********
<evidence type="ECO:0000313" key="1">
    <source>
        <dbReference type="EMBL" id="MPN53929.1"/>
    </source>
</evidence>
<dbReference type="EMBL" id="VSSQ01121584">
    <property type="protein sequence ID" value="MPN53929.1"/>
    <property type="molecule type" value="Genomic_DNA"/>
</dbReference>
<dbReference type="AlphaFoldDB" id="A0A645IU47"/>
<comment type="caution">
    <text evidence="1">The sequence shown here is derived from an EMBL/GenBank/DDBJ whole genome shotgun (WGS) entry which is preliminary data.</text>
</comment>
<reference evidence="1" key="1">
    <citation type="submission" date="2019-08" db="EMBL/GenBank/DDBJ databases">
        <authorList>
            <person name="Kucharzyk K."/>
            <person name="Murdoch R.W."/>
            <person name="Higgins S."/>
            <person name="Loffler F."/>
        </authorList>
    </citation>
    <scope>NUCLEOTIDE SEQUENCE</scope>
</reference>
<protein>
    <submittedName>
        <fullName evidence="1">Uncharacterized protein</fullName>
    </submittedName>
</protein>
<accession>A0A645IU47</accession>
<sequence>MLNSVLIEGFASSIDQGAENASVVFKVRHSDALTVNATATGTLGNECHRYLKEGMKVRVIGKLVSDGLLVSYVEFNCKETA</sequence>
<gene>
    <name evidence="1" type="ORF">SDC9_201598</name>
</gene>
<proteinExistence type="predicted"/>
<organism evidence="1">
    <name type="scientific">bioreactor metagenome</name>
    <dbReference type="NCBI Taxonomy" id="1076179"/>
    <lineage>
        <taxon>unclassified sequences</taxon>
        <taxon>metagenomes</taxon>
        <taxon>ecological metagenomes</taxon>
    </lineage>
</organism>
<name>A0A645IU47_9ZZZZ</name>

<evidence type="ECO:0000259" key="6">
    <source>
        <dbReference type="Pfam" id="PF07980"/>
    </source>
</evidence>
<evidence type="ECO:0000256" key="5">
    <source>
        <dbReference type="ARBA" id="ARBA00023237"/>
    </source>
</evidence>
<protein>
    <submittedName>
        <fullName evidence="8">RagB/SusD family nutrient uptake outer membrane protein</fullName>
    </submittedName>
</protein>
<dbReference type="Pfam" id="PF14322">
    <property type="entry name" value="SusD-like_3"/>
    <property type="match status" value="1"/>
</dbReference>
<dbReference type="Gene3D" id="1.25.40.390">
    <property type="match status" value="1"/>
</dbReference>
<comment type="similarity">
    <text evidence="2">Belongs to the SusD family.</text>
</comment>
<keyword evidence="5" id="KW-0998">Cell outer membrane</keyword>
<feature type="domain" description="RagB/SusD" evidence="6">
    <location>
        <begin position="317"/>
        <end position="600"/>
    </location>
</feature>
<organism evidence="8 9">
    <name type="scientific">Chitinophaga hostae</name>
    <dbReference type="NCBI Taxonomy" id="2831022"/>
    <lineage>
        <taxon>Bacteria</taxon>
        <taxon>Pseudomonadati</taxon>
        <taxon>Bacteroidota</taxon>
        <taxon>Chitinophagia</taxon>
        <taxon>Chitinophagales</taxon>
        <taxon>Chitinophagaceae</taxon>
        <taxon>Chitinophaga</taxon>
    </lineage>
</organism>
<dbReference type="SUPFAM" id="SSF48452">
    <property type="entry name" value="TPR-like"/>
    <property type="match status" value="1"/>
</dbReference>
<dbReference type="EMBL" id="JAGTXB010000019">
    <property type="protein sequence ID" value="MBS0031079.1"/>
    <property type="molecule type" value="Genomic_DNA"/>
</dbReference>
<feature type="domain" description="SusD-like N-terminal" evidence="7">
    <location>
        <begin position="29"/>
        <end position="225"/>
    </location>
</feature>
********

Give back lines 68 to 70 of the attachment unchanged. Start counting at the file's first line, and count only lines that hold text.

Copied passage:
<comment type="similarity">
    <text evidence="2">Belongs to the SusD family.</text>
</comment>